Detroit Pistons: 3-point shooters to target in a trade

(Rodger Mallison/Fort Worth Star-Telegram/TNS via Getty Images)
(Rodger Mallison/Fort Worth Star-Telegram/TNS via Getty Images) /
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(Photo by Brian Babineau/NBAE via Getty Images)
(Photo by Brian Babineau/NBAE via Getty Images) /

The Detroit Pistons need at least one more shooter on the roster. Here are some long range snipers that could be available via trade.

After Dwane Casey took over the head coaching reins of the Detroit Pistons this offseason, a lot of talk among fans and media following the team centered around impending changes to the offense.

One thing Casey made clear soon after being hired is that the Pistons would be taking more 3-pointers. A lot more 3-pointers.

Casey’s system emphasizing the 3 has been successful. He used it to lead the Toronto Raptors to the Eastern Conference Finals in 2016 and the No. 1 playoff seed in the East last season, when he won the NBA’s Coach of the Year award. (The Raptors fired Casey after a third straight embarrassing postseason exit at the hands of the Cleveland Cavaliers.)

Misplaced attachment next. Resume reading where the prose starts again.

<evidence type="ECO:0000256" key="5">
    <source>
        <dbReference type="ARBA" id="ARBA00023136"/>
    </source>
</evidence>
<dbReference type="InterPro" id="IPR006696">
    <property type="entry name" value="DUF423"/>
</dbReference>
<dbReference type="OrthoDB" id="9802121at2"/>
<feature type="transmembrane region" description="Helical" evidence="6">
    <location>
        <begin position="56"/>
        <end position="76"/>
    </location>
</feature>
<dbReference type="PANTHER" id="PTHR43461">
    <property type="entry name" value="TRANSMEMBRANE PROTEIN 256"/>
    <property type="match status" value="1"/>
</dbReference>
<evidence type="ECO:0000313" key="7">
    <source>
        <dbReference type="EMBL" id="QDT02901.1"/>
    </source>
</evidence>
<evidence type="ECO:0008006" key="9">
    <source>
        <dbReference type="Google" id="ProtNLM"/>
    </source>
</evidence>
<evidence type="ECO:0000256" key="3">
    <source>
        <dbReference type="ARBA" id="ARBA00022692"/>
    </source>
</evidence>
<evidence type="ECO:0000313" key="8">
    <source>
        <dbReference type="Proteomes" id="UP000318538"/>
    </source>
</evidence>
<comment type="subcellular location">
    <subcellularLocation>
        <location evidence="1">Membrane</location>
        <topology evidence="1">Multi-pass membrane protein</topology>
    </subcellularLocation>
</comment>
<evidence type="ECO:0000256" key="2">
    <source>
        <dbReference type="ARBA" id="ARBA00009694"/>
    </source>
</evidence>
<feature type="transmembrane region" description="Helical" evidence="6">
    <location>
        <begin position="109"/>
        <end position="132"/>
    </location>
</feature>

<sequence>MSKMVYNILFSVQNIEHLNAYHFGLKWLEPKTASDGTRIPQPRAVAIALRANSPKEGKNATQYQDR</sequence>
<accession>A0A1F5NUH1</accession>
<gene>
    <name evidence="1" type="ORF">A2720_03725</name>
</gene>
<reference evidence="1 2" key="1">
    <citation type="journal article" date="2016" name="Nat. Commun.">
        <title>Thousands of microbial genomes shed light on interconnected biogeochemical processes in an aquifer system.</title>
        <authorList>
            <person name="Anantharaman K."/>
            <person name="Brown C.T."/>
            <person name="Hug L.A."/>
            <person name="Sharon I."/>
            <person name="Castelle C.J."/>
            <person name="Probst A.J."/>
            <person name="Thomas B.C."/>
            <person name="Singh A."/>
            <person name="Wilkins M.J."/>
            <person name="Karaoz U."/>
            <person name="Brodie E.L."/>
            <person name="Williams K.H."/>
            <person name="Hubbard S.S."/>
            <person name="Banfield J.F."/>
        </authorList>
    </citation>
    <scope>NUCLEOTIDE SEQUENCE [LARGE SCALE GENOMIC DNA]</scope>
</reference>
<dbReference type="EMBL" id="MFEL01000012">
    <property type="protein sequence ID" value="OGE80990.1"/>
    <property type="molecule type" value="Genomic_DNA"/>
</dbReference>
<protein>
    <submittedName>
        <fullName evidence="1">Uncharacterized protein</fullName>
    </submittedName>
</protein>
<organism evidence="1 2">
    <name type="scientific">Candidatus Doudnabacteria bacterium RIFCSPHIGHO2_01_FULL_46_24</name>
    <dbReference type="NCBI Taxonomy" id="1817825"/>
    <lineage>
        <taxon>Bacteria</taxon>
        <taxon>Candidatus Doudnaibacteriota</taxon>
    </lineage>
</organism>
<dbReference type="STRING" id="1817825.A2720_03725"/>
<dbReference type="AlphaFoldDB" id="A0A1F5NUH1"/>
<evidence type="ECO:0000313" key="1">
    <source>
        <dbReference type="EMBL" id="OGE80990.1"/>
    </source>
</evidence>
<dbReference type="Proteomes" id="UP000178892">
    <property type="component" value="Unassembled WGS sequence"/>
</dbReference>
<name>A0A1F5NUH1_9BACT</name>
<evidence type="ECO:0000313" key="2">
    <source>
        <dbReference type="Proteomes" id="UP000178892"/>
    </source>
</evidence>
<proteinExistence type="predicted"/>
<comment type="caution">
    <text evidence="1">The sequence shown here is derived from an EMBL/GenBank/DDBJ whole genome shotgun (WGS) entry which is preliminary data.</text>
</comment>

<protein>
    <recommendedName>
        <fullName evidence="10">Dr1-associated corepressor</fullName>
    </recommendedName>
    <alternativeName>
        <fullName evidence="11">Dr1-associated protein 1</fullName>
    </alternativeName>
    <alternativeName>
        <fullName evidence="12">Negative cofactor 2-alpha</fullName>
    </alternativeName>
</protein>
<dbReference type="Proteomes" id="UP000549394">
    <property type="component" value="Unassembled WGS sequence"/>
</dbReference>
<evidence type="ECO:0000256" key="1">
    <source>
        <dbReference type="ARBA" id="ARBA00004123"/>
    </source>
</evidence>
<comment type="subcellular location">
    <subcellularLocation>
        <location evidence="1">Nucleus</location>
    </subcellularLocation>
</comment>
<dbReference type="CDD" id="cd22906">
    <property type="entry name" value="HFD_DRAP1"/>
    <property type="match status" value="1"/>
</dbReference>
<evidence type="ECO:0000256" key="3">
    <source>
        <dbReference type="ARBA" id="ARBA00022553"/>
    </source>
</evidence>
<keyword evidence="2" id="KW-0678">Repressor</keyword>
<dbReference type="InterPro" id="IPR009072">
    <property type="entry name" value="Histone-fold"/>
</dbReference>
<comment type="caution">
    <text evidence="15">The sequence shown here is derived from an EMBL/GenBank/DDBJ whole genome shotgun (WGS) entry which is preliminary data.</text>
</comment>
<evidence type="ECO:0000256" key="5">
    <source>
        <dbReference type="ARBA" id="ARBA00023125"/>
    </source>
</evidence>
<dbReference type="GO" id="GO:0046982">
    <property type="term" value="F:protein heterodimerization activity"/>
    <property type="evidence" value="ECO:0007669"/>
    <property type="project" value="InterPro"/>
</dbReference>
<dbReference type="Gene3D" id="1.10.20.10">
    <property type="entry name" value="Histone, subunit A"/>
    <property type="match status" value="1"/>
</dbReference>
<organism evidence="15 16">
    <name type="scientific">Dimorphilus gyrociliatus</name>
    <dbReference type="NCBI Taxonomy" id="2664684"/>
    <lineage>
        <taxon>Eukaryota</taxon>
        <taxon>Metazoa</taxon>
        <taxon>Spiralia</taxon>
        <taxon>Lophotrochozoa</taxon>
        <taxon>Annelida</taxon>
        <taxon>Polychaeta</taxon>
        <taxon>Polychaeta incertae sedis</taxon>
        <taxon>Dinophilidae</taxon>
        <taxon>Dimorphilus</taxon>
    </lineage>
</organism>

It’s one thing to throw up a lot of 3s, though. The key is getting them to go into the basket.

Through 12 games this season, the Pistons (6-6) are sixth in the NBA in 3-point attempts (35.0 per game) and 14th in 3-point makes (11.0 per game), but they rank an alarming 29th out of 30 teams in 3-point accuracy (31.4 percent).

The team’s two most prolific 3-point shooters — power forward Blake Griffin and point guard Reggie Jackson — are not necessarily known for their acumen in that area. Reggie Bullock, who finished second in the league in 3-point accuracy last season (44.5 percent), is down almost 10 whole percentage points this season (35.6 percent). Stanley Johnson has the fourth-most attempts on the team, but he’s made only 29.4 percent of those attempts.

All-Star center Andre Drummond was the talk of Pistons Twitter this summer because he was reportedly working on adding a 3-point shot to his repertoire, but he’s shot just 2-of-11 beyond the arc since the games started to count.

It is still early and the sample size is small, but unless some slumping Pistons get hot — or some previously unknown 3-point gunners reveals himself — it looks like Detroit simply doesn’t have the shooting to be consistently successful in Casey’s preferred system.

Sooner than later, this front office should be scouring the free-agent pool and initiating trade talks to acquire someone who can make the Pistons more of a threat beyond the arc.

Here are five players who would make sense for Detroit in a trade scenario.